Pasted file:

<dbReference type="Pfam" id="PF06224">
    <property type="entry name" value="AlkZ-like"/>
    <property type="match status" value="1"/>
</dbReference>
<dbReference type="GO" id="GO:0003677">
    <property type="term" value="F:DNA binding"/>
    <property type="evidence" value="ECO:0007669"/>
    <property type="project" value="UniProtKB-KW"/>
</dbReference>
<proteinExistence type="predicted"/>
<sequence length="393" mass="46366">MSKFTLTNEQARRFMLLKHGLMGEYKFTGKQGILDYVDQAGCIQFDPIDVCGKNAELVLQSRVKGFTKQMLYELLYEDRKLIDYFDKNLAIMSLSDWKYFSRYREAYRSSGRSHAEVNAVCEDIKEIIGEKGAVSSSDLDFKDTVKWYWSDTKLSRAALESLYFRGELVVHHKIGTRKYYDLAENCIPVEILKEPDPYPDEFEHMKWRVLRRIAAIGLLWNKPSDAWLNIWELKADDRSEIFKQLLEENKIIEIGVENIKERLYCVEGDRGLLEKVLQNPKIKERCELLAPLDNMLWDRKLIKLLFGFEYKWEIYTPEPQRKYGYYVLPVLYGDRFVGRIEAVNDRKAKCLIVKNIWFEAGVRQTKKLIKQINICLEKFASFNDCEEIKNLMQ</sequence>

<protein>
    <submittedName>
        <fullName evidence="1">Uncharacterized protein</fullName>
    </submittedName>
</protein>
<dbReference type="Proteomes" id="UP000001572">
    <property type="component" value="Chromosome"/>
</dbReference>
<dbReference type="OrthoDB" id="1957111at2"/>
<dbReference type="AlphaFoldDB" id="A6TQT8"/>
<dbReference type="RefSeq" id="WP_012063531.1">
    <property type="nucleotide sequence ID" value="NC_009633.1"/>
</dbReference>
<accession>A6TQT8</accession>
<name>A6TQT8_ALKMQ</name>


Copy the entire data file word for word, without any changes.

<dbReference type="Pfam" id="PF06224">
    <property type="entry name" value="AlkZ-like"/>
    <property type="match status" value="1"/>
</dbReference>
<dbReference type="GO" id="GO:0003677">
    <property type="term" value="F:DNA binding"/>
    <property type="evidence" value="ECO:0007669"/>
    <property type="project" value="UniProtKB-KW"/>
</dbReference>
<proteinExistence type="predicted"/>
<sequence length="393" mass="46366">MSKFTLTNEQARRFMLLKHGLMGEYKFTGKQGILDYVDQAGCIQFDPIDVCGKNAELVLQSRVKGFTKQMLYELLYEDRKLIDYFDKNLAIMSLSDWKYFSRYREAYRSSGRSHAEVNAVCEDIKEIIGEKGAVSSSDLDFKDTVKWYWSDTKLSRAALESLYFRGELVVHHKIGTRKYYDLAENCIPVEILKEPDPYPDEFEHMKWRVLRRIAAIGLLWNKPSDAWLNIWELKADDRSEIFKQLLEENKIIEIGVENIKERLYCVEGDRGLLEKVLQNPKIKERCELLAPLDNMLWDRKLIKLLFGFEYKWEIYTPEPQRKYGYYVLPVLYGDRFVGRIEAVNDRKAKCLIVKNIWFEAGVRQTKKLIKQINICLEKFASFNDCEEIKNLMQ</sequence>

<protein>
    <submittedName>
        <fullName evidence="1">Uncharacterized protein</fullName>
    </submittedName>
</protein>
<dbReference type="Proteomes" id="UP000001572">
    <property type="component" value="Chromosome"/>
</dbReference>
<dbReference type="OrthoDB" id="1957111at2"/>
<dbReference type="AlphaFoldDB" id="A6TQT8"/>
<dbReference type="RefSeq" id="WP_012063531.1">
    <property type="nucleotide sequence ID" value="NC_009633.1"/>
</dbReference>
<accession>A6TQT8</accession>
<name>A6TQT8_ALKMQ</name>